Ancient Rome’s best paintings, all in one place

Some of ancient Rome’s most beautiful wall paintings are scattered around in museums all over Italy and Europe.

Female portrait, tempera on wood, ca. 110-130 A.D.Now for the first time, 100 of these works (mainly frescoes with a handful of extremely rare portraits on wood) representing the four major styles of Roman painting over the course of 400 years are on display in one place: Rome’s Scuderie del Quirinale museum.

The pieces all come from patrician villas discovered in Rome and the Campania region (where Naples, Sorrento and Pompeii are) starting in the 17th century. If you wanted to see them all in their regular domiciles, you’d have to go to Rome, Naples, London, Edinburgh, Paris, Berlin, Moscow, Monaco, Frankfurt and Zurich.

The halls of the exhibition are dim and each of the works has an individually designed back and front lighting system. Some of the piece[s] are so large that the viewer has a feeling that he might just be a guest in the Roman house.

“The rich ancient Romans wanted to live in houses that seemed like the houses of the Gods of Olympus,” La Rocca said[,] “And they wanted to relax in a dream-like atmosphere of satyrs and nymphs.”

Triclinium C, Villa della FarnesinaOne large wall panel contains tiny figures evoking everyday life painted in white on a black background.

The panel, taken from the Villa della Farnesina, a lush house of the late Roman republican period that was discovered in 1879 along the banks of the Tiber and believed to have been the home of Giulia, daughter of the emperor Augustus.

The lighting on the panel aims to reconstruct the effect that flickering candlelight would have had 2,000 years ago, leaving the hosts or guests of the house with the impression that the tiny figures were walking or the tiny ships sailing.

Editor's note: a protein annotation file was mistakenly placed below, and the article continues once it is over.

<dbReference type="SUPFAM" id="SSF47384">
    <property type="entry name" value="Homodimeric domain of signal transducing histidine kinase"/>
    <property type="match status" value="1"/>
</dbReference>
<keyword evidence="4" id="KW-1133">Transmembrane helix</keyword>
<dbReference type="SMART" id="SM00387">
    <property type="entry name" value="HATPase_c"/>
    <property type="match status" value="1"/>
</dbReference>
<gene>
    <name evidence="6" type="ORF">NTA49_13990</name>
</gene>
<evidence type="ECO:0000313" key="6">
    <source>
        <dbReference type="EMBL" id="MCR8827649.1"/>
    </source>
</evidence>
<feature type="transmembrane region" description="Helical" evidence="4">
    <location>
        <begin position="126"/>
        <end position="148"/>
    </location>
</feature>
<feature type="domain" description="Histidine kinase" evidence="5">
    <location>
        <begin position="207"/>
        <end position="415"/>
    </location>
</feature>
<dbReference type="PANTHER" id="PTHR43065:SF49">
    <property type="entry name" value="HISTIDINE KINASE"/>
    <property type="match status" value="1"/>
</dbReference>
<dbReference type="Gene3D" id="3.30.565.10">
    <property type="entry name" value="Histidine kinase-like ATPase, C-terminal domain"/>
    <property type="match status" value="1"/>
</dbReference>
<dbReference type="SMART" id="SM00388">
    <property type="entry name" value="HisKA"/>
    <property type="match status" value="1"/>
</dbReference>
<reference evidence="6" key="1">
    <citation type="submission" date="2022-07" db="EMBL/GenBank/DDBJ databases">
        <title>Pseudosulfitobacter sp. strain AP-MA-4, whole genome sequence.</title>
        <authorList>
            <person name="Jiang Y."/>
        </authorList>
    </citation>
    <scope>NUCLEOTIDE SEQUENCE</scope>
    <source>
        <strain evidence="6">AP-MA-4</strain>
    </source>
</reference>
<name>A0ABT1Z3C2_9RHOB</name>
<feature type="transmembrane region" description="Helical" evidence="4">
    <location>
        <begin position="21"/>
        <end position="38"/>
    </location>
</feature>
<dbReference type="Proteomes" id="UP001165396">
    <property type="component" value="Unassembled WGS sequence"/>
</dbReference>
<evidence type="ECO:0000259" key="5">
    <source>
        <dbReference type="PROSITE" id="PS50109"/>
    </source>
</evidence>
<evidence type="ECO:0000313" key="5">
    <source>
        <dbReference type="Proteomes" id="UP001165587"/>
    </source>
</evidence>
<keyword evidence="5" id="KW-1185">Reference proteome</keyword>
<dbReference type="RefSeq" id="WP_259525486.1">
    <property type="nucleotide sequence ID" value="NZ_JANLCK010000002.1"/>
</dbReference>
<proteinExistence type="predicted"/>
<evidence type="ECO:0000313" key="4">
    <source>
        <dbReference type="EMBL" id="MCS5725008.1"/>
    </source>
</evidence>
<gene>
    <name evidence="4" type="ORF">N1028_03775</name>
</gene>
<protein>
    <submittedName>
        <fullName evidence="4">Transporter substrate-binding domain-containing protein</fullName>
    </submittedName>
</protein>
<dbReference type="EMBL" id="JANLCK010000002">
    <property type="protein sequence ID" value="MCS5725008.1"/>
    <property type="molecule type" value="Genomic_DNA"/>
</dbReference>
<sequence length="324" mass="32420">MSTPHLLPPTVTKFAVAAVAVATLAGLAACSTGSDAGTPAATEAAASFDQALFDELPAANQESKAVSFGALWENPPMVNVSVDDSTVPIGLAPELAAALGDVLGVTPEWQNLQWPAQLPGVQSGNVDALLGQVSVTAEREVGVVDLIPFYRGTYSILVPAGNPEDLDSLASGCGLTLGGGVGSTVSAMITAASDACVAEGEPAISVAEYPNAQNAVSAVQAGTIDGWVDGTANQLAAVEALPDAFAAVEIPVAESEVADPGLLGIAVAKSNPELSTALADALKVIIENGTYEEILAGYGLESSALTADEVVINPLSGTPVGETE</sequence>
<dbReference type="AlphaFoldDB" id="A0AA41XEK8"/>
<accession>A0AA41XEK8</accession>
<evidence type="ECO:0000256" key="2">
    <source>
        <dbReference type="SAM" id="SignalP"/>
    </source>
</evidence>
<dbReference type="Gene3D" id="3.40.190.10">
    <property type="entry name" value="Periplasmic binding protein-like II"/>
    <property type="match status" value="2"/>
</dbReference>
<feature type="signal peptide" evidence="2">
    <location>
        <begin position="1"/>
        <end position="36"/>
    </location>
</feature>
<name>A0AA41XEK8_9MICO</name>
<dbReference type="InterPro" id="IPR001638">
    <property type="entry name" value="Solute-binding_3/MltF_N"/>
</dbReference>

Boy would I love to see that effect. A lot of times modern museum lighting really doesn’t covey the same feeling, especially when the piece being lit originally came from a wall in a house that had relatively few windows to begin with.

(Wee digression: Roman architecture wasn’t big on windows, hence the peristyle garden, which brings natural light to all adjacent rooms without the noise and stench of a street-facing window.

Although Romans did use glass for windows from the early Empire on, they used them for insulation in places like public baths to keep out drafts, so they often weren’t even particularly transparent. In villas, windows were just holes up high in the wall.)

Back on topic, the exhibit opened yesterday and will close on January 17th. The museum will be hosting free companion lectures on Roman painting as well, in an effort to underscore the importance of painting as a medium to the ancients.

The curator points out in this handy Q & A that we forget that the primary medium for Greek and Roman arts was painting, not sculpture. The latter just survives a lot better.

So this exhibit is trying to spotlight how important a cultural aspect it was, how color and paint were everywhere, even though the paintings we have are home decorations rather than major important works like, say, the ancient Roman equivalent of the ceiling of the Sistine Chapel.

Ulysses resisting the sirens, fresco, 50-75 A.D.Hercules and Telephus, fresco, 50-79 A.D.Seascape with fishing scene

Imagine what the REALLY fancy paintings must have been like. I can’t even grasp that, frankly. You can see more of the paintings from the exhibit in this slideshow from an Italian newspaper.

Scuderie del Quirinale museum is worth seeing in and of itself, btw. The Quirinale Palace was originally a summer residence and conference center for the Pope, then the official residence of the King of Italy after reunification, and currently the official residence of the President.

The stables were renovated and made into a museum only 10 years ago, and they don’t look like any stables you might be familiar with. They were built in grand style in the 1700’s.

Oh, and how’s this for a view:

View from the Scuderie del Quirinale museum

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